Tuesday, August 15, 2006

Newspapers relegated to covering TV spots

Are newspapers trying to make themselves irrelevant in covering political campaigns, or are they doing it accidentally?

Case in point: Today's Journal Sentinel, with a 26-column-inch story on the governor's race. It devoted the headline and the first 16 inches to the new television commercials launched by Rep. Mark Green and Gov. Jim Doyle, complete with descriptions of the footage and analysis from a political "scientist."

The story says Doyle's ad is "firing back" at Green on the budget deficit. But Green has never run an ad on the deficit. In fact, until today he hadn't run any commercials at all. The reporters apparently think Doyle's ad is responding to Green press releases which no one read or printed. I don't think so.

Maybe it's just me, but I'd rather watch a television commercial than read about it. And I certainly don't need to do both. I don't see many TV stations doing stories about newspaper advertising.

The end of today's story, if anyone got past the jump and read that far, discussed Green's "70% solution" to force schools to spend more money in the classrooms -- a plan, the story noted, that's under fire from the national PTA, among others.

Green, by the way, was "campaigning Monday and not available for comment," his campaign manager said. And the newspaper let him get away with it. He used to say he was "beyond cell phone range" and couldn't be reached. Now he won't talk to the state's biggest paper when he's "campaigning?"

But I digress. Back to the coverage of the race.

Here's what it boils down to:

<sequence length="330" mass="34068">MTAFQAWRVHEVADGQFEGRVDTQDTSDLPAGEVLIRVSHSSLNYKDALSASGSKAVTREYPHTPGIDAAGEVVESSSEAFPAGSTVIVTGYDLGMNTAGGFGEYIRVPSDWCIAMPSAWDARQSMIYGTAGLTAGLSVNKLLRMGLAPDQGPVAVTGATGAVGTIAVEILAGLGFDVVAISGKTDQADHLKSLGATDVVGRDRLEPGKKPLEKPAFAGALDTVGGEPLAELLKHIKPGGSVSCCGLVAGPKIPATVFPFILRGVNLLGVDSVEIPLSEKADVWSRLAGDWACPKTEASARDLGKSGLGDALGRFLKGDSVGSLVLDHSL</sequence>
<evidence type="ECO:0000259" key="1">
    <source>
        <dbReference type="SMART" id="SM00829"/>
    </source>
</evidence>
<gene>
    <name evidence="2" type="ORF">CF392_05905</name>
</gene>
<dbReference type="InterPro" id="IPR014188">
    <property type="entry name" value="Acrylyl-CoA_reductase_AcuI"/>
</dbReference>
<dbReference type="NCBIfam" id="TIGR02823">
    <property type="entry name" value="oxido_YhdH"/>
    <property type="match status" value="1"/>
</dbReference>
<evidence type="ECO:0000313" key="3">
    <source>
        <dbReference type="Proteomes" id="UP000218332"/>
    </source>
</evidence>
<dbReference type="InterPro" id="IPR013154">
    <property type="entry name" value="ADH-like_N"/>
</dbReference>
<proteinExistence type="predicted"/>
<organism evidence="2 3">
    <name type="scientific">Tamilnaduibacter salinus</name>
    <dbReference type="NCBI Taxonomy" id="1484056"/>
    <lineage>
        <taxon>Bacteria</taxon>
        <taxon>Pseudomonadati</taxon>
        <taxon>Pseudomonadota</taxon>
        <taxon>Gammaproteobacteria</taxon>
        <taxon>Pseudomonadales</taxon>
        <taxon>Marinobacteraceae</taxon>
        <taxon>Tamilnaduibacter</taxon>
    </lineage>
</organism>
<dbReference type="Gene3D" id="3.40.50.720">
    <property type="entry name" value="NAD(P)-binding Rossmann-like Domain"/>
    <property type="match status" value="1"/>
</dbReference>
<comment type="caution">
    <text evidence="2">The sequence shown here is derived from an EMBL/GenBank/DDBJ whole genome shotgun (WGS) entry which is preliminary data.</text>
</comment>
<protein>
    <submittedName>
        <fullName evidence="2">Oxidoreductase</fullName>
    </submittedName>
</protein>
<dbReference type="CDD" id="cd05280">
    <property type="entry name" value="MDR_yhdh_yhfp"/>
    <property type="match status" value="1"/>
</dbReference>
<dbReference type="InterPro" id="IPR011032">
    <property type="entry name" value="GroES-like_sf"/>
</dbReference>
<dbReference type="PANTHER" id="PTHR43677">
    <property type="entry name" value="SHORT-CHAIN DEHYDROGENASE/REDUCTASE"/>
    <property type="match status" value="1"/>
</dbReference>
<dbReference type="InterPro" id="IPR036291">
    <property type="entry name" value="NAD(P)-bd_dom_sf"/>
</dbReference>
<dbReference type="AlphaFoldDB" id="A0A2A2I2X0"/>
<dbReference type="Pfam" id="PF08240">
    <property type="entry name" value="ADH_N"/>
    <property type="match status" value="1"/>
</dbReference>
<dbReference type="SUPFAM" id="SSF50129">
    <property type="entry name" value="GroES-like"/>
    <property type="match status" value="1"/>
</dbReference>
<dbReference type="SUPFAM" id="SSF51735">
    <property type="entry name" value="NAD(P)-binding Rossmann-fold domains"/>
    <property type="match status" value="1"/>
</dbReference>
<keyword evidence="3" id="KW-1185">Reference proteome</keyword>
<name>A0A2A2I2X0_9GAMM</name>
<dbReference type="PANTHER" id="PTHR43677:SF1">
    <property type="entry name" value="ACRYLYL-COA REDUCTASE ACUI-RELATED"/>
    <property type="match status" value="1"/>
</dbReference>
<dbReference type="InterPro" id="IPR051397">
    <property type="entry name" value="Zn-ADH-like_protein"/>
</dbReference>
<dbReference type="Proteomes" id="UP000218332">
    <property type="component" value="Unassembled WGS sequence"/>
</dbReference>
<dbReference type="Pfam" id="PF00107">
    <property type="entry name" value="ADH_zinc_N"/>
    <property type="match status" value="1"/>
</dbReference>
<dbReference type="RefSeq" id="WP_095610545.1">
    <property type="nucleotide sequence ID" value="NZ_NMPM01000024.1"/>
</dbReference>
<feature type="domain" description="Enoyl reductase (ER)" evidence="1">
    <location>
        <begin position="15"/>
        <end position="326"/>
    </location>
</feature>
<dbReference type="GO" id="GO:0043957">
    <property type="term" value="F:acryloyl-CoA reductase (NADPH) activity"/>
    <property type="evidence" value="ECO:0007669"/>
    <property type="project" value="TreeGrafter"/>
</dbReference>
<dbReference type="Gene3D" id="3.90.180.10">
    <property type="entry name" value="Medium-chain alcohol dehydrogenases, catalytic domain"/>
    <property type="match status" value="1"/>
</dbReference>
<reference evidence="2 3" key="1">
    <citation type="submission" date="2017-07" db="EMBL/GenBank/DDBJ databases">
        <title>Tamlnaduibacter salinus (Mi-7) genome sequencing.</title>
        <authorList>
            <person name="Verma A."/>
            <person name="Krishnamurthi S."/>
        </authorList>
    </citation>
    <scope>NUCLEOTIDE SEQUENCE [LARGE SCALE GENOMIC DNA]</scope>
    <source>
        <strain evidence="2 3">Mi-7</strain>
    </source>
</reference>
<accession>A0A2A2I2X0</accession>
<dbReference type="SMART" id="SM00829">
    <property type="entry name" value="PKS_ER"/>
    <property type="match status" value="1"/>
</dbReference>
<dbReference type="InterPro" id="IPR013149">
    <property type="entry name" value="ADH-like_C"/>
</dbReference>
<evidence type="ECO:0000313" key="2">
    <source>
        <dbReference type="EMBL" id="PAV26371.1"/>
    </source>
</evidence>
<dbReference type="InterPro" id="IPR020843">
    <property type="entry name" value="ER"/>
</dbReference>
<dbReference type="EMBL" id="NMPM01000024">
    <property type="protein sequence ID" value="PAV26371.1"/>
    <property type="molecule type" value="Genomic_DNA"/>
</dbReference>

1. Stories about how much money the candidates have raised.

2. Stories about who gave them the money.

3. Stories about who's ahead in the polls.

4. Stories about what commercials are running on TV.

And, oh, yes, there are some issue comparisons about where Doyle and Green stand. On Monday, it contrasted their stands on the death penalty. Not in the newspaper, of course; wouldn't want to waste the space. It's online. Maybe, they say, some of the issues will get in the paper closer to the election, now 84 days away.

In the meantime, brace yourself for some editorials about how the candidates aren't discussing the issues.


At 10:59 AM, Blogger tom47 said...

"Firing back"

I think the implication was even worse than you suggest. As I read the piece Doyle's ad was in response to the Green ad. Yeah I know it is crazy but it clearly said he was responding and I know nothing of Green's press releases.

What happened to editors who used to require that news stories made sense?

By the way, what position is Steve Walters hoping to get in the Green administration?

At 6:55 PM, Blogger Owen said...

2 thoughts...

1) What are you complaining about? This only means that more readers will be turning to the blogosphere for actual coverage.

2) Remember that many of the campaign finance initiatives advocated by the Left would silence independent folks from commenting on elections, thus leaving it up to the newspapers and TV stations to cover races. Is that really a good idea?


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